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Boelen C.,International Consultant | Woollard R.,University of British Columbia
Medical Teacher | Year: 2011

More than ever are we facing the challenge of providing evidence that what we do responds to priority health needs and challenges of the ones we intend to serve: patients, citizens, families, communities and the nation at large. Which are those health needs and challenges? Who defines them? How do medical schools organize themselves to address them through their education, research and service delivery functions? Principles of social accountability call for an explicit three-tier engagement: identification of current and prospective social needs and challenges, adaptation of school's programmes to meet them and verification that anticipated effects have benefited society. Measurement tools need to be designed and tested to steer development in this direction, particularly to establish a meaningful relationship between inputs, processes, outputs and impact on health. The Global Consensus on Social Accountability of Medical Schools provides a unique opportunity to foster collaborative research and development in an area of great significance for the future of medical education. © 2011 Informa UK Ltd All rights reserved. Source


Fotso J.C.,International Consultant | Izugbara C.,African Population and Health Research Center | Saliku T.,Twaweza East Africa | Ochako R.,Population Services International
BMC Pregnancy and Childbirth | Year: 2014

Background: In spite of major gains in contraceptive prevalence over the last few decades, many women in most parts of the developing world who would like to delay or avoid pregnancy do not use any method of contraception. This paper seeks to: a) examine whether experiencing an unintended pregnancy is associated with future use of contraception controlling for a number factors including poverty at the household and community levels; and b) investigate the mechanisms through which experiencing an unintended pregnancy leads to uptake of contraception.Methods: Quantitative and qualitative data from a cross-sectional research project conducted in 2009/10 in two slum settlements and two non-slum settings of Nairobi, Kenya are used. The quantitative component of the project was based on a random sample of 1,259 women aged 15-49 years. Logistic regression models were used to assess the effect of unintended pregnancy on future contraceptive use. The qualitative component of the project successfully interviewed a total of 80 women randomly selected from survey participants who had reported having at least one unintended pregnancy.Results: Women whose last pregnancy was unintended were more likely to be using a modern method of contraception, compared to their peers whose last pregnancy was intended, especially among the wealthier group as shown in the interaction model. Among poor women, unintended pregnancy was not associated with subsequent use of contraception. The qualitative investigation with women who had an unplanned pregnancy reveals that experiencing an unintended pregnancy seems to have served as a " wake-up call" , resulting in greater attention to personal risks, including increased interest in pregnancy prevention. For some women, unintended pregnancy was a consequence of strong opposition by their partners to family planning, while others reported they started using contraceptives following their unintended pregnancy, but discontinued after experiencing side effects.Conclusion: This study provides quantitative and qualitative evidence that women who have had an unintended pregnancy are " ready for change" . Family planning programs may use the contacts with antenatal, delivery and post-delivery care system as an opportunity to identify women whose pregnancy is unplanned, and target them with information and services. © 2014 Fotso et al.; licensee BioMed Central Ltd. Source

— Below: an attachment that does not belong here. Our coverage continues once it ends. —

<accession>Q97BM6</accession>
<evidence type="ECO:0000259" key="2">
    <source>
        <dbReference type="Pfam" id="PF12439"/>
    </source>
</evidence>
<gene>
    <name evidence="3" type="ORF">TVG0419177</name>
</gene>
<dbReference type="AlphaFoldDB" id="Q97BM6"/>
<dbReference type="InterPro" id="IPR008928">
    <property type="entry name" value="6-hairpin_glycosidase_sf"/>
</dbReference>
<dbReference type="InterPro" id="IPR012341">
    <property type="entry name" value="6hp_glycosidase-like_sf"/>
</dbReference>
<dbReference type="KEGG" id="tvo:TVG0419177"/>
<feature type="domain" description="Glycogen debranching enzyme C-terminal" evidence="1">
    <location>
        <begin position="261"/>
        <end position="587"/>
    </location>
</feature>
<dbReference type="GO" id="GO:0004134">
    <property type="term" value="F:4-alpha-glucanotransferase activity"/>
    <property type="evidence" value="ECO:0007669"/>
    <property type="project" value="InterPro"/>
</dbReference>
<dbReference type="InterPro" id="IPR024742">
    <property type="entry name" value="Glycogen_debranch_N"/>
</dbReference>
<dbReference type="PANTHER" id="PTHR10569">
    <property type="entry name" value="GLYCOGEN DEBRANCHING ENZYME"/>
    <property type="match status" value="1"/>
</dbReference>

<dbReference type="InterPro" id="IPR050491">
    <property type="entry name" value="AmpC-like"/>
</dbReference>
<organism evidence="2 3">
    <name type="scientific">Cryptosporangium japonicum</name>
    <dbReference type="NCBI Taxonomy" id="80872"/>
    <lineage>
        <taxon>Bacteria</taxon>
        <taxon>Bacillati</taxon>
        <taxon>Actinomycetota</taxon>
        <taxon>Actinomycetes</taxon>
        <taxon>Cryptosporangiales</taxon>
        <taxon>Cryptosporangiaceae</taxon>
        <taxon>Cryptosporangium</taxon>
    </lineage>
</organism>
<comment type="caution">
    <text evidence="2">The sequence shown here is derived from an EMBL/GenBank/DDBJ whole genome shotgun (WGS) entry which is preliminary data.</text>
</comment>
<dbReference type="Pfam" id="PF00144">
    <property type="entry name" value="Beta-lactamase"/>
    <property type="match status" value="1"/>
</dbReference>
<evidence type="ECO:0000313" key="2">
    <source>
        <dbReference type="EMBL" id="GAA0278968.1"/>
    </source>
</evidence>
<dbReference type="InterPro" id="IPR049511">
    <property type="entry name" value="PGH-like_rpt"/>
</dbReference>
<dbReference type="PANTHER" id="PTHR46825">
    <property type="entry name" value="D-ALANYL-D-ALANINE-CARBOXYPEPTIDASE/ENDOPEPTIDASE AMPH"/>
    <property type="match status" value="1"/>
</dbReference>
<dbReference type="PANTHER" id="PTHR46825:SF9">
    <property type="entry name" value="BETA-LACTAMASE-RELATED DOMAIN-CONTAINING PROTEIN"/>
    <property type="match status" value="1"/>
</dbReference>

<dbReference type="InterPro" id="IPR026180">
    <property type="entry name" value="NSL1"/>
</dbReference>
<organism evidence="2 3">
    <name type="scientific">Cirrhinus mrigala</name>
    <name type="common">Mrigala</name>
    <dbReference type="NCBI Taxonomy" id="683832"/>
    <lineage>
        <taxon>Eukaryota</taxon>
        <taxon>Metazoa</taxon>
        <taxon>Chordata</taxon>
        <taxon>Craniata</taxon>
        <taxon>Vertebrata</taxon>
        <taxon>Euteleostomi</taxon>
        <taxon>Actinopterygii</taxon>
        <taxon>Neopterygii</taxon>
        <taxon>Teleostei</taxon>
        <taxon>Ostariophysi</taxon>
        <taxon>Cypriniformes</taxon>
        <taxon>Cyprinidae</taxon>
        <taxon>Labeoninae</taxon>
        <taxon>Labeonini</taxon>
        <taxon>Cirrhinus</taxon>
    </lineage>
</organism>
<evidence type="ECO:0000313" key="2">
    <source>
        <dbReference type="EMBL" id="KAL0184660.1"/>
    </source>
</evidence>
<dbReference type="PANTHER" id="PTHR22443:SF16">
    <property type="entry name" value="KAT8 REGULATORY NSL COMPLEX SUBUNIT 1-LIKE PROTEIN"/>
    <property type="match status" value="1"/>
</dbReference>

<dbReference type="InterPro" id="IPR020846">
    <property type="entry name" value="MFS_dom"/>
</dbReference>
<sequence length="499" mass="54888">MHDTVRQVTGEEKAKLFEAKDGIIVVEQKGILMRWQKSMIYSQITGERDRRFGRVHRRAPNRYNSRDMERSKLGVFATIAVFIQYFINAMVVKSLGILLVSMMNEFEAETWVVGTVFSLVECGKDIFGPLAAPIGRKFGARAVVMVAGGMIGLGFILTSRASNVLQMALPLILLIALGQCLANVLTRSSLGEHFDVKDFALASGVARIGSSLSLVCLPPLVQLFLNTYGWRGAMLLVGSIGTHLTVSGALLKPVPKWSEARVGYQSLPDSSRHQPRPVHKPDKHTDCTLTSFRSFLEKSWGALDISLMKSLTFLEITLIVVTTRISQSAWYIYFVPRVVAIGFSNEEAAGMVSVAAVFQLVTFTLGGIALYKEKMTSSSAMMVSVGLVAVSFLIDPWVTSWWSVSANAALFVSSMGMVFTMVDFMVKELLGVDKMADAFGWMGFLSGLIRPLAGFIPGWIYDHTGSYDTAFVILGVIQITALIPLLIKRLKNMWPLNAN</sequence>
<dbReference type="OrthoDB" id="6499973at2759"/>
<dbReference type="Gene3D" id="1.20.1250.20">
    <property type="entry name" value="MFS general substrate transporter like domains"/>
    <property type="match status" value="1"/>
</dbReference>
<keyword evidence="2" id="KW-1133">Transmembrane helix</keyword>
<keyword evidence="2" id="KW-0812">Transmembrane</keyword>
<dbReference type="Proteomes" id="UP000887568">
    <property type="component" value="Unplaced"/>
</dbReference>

Bellaubi F.,University of Osnabruck | Visscher J.T.,International Consultant
Water International | Year: 2014

This paper explores through case studies the quality of water service delivery in four different water utilities in Kenya and Ghana. The research confirms that the utilities’ current performance indicators by themselves are insufficient to assess the access of users to good-quality water service delivery. The case studies show that low-income populations receive a poor quality of water service delivery. The paper concludes that benchmarking needs to be complemented with a more in-depth analysis of the water service delivery by water providers. © 2014, International Water Resources Association. Source


Silva D.P.,International Consultant | Quintero J.P.,Gobierno en linea
ACM International Conference Proceeding Series | Year: 2012

This paper describes the key factors for the development of a successful strategy for the e-government uptake in Colombia. Copyright 2012 ACM. Source


Manidural Manoharan David P.,Tamil Nadu Agricultural University | Vasantharaj David B.,International Consultant
Pestology | Year: 2013

Filth flies, especially the house fly (Musca domestica) and the blue bottle fly (Chrysomyia megacephala), have of late become a serious problem on poultry farms in India. Inadequate management of manure moisture, indiscriminate use of adulticides as space sprays and of larvicides as food pre-mix leading to resistance, and the mixed nature of results from biocontrol agents are the probable reasons for fly abundance. Alternatively, eco-friendly behavioural manipulations of the fly populations have received much less attention in poultry and other livestock sector. This paper focuses on the potential of behavioural approaches in an integrated fly control strategy relying little on chemical pesticides. Source

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